Affordable Housing On The Navajo Reservation
David O. Ortiz
Those living on the Navajo Reservation will soon be able to purchase a home for $30,000 to $40,000, thanks to an innovative plan developed by Indigenous Community Enterprises (ICE) at Northern Arizona University.
The Navajo Hogan/Roundwood Manufacturing Project calls for the establishment of a manufacturing facility in Cameron, Ariz. on the Navajo Reservation that will produce affordable hogan housing.
With an estimated average cost of $30-40,000, the hogans are affordable and provide maximum heat efficiency and minimal maintenance.
The facility will produce Hogan kits as well as modular hogan structures. Eventually the facility will also produce a range of associated crafts, such as furniture that can be jointly marketed with the modular hogans.
ICE worked closely with community members of the western portion of the Navajo Nation to formulate a program to create affordable housing that blends modern architectural knowledge with traditional designs.
Project director Brett Ken Cairn said, “ICE’s Hogan Project is envisioned as an integrated community development project that creates employment, vocational and entrepreneurial training and cultural education and preservation.”
Ken Cairn said, “We intend to create 20 to 30 jobs over the next 3 to 5 years with an initial investment of approximately $1.5 million into the community per year.”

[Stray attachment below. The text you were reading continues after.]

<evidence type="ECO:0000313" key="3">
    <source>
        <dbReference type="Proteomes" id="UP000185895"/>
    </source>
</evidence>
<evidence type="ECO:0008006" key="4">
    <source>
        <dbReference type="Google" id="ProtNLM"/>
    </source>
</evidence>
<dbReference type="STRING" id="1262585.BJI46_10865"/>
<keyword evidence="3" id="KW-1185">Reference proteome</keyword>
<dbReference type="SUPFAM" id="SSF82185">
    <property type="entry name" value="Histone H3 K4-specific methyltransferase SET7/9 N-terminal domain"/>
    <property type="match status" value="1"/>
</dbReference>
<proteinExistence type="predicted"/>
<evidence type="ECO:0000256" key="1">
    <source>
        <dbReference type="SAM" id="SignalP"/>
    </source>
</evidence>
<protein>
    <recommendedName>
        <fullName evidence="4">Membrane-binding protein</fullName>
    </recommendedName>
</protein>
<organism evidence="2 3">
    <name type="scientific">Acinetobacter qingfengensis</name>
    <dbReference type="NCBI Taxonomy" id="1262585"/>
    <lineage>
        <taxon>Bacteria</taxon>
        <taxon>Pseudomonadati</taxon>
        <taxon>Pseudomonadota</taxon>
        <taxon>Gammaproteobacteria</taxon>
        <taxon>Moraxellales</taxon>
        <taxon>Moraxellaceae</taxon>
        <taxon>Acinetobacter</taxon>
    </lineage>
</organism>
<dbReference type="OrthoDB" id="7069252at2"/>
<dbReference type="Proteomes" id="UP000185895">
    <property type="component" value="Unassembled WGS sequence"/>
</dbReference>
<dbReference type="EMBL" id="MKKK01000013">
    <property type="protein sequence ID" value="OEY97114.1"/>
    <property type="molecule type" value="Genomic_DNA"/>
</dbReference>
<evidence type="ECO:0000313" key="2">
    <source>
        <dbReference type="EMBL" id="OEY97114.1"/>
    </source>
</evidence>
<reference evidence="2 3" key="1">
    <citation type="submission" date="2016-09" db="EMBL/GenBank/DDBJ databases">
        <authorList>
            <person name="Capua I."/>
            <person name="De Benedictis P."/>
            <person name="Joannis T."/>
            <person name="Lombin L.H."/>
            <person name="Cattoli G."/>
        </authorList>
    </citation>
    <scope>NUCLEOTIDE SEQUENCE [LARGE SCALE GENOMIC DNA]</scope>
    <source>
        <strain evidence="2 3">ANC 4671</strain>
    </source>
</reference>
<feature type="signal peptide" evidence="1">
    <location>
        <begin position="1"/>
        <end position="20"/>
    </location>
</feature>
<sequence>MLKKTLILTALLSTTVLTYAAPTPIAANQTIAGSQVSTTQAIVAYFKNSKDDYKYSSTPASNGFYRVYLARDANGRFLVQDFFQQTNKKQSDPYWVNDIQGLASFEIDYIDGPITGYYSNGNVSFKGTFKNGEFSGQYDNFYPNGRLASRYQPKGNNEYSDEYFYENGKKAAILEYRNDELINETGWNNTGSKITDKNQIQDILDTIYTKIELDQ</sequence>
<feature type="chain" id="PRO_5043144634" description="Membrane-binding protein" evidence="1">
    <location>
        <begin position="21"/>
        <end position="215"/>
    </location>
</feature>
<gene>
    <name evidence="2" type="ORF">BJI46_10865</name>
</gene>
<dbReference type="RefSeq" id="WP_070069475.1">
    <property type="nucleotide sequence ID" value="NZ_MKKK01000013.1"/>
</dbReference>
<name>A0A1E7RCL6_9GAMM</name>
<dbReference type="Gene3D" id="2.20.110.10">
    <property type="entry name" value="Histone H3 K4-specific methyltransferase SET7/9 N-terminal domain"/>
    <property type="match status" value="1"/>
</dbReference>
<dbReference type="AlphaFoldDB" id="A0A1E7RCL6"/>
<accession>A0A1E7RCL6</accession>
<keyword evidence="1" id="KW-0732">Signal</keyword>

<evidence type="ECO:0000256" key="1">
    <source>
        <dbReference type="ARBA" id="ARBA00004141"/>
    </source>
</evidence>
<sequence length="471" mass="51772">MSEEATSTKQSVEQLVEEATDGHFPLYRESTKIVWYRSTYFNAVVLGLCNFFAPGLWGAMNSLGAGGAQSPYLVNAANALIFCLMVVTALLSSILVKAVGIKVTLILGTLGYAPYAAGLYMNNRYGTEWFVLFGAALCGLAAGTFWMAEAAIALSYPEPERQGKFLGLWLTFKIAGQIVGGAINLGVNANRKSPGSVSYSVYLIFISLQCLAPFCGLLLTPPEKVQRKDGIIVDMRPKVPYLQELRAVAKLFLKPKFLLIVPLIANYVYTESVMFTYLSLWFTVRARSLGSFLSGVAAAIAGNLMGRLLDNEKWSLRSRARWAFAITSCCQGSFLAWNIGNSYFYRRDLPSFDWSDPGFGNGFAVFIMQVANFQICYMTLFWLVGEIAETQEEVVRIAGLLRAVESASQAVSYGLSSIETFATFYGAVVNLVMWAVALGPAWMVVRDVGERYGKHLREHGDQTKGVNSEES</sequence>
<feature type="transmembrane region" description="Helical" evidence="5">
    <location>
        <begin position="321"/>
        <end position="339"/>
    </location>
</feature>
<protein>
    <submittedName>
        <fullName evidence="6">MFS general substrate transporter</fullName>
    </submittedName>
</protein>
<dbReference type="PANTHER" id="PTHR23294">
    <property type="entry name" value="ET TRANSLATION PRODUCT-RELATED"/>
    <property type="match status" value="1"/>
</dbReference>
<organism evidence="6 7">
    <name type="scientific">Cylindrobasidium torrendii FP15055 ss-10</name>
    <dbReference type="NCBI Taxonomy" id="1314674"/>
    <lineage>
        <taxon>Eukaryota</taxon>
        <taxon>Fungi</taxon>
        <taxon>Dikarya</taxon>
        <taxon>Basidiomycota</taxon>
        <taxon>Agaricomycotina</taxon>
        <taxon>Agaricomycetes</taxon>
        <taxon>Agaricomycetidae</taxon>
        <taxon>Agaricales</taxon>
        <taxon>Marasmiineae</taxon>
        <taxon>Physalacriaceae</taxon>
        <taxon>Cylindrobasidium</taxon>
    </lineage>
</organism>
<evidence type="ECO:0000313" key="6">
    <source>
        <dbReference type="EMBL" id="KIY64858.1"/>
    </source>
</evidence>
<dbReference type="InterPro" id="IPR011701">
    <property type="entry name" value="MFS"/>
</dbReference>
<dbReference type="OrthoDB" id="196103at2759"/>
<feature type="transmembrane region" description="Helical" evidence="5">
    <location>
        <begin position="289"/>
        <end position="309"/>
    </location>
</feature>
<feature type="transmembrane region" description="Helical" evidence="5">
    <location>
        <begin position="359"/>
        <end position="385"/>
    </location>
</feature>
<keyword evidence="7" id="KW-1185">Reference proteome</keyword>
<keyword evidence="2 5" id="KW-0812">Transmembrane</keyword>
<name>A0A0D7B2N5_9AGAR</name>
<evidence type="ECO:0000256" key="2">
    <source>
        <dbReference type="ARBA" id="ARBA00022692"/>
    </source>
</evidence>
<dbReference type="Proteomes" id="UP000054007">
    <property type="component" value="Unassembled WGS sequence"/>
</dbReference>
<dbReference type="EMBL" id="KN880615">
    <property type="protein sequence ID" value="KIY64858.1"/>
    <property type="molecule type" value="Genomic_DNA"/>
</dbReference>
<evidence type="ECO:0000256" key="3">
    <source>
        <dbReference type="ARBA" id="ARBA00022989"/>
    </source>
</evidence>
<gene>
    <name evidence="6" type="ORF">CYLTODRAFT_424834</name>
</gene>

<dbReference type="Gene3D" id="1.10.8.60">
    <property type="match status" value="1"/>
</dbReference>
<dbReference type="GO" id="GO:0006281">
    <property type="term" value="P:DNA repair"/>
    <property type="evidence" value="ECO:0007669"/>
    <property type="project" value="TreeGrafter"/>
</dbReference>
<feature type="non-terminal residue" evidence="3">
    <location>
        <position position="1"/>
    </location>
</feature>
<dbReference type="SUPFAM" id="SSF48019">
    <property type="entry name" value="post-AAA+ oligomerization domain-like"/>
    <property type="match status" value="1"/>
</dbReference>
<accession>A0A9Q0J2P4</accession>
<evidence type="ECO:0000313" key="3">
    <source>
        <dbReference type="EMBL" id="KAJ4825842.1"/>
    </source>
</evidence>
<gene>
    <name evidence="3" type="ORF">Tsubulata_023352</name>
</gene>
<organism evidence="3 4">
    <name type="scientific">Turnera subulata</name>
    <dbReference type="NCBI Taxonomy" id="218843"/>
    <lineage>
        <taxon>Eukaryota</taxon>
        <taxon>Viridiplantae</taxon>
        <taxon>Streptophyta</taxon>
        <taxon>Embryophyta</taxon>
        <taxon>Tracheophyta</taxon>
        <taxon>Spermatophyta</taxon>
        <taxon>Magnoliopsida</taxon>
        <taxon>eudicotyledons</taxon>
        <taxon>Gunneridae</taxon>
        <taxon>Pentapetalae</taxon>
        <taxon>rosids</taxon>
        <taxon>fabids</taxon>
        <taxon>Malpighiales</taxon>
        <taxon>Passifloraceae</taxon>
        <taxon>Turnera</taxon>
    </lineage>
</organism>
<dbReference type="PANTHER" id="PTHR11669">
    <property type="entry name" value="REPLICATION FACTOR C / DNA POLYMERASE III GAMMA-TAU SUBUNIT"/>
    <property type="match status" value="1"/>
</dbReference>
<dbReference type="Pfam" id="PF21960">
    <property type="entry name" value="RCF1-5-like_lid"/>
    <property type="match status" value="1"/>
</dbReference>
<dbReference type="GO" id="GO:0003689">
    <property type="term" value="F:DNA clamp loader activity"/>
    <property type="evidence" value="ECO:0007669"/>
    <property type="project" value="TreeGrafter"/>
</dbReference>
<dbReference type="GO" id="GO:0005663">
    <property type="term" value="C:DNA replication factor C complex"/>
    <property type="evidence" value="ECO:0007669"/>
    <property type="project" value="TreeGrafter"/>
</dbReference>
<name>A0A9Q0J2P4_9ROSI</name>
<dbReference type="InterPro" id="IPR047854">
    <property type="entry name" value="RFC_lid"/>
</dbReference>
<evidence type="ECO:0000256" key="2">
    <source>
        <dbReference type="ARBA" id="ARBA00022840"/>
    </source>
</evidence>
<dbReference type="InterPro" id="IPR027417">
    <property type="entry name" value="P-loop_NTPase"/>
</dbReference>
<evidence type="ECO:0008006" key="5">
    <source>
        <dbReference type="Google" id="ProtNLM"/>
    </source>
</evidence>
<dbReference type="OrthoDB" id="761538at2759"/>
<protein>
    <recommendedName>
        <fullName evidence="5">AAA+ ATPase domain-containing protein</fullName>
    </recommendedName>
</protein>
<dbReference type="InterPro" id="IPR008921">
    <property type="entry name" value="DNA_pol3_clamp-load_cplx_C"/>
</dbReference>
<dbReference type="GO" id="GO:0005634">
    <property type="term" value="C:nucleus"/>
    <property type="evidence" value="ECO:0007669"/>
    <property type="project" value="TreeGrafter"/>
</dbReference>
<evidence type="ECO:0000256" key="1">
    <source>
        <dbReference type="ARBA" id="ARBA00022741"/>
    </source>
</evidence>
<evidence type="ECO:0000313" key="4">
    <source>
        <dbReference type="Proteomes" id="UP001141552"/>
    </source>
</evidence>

As part of its community aspect strategy, ICE is also building links to high schools and colleges to develop both vocational and entrepreneurial training. Two high schools on the Navajo Nation, Monument Valley High School and Tuba City High School, are preparing to work with ICE in the development of construction training programs in hogan and other round wood construction.
ICE is also working with NAU’s College of Business Administration to develop a major initiative creating a service corps of graduate students who will receive scholarships in exchange for pledging a period of service working in the businesses ICE is helping to establish.
ICE contacted tribal elders to get their input on the project.
“In most traditional cultures, dwellings are integrally linked to the way an individual, family and community relate to its history,” Ken Cairn said. “Elders we have consulted tell us how important it is to incorporate traditional elements in the design and construction of the hogan.”
A centerpiece of the project is the development of a roundwood manufacturing facility at the Cameron Chapter of the Navajo Nation that will be the initial production site for hogans and other roundwood products. These products will be made from the small diameter trees, 6-9-inches, being removed from forest restoration activities on traditional use lands around the San Francisco Peaks.
Ken Cairn said, “By using this type of wood, the cost of forest restoration would be reduced from $800 per acre to an average of $50-100 per acre, so it’s a cost-saving measure for the Forest Service.”
ICE has already completed its first model hogan at the Cameron Chapter and has two more prototypes scheduled for construction n the next six weeks. Working with the chapter, the Navajo Nation government and partner organizations, ICE has already raised nearly three-quarters of the $700,000 necessary to establish the facility. ICE anticipates hiring its first workers and delivering its first hogan homes by early winter.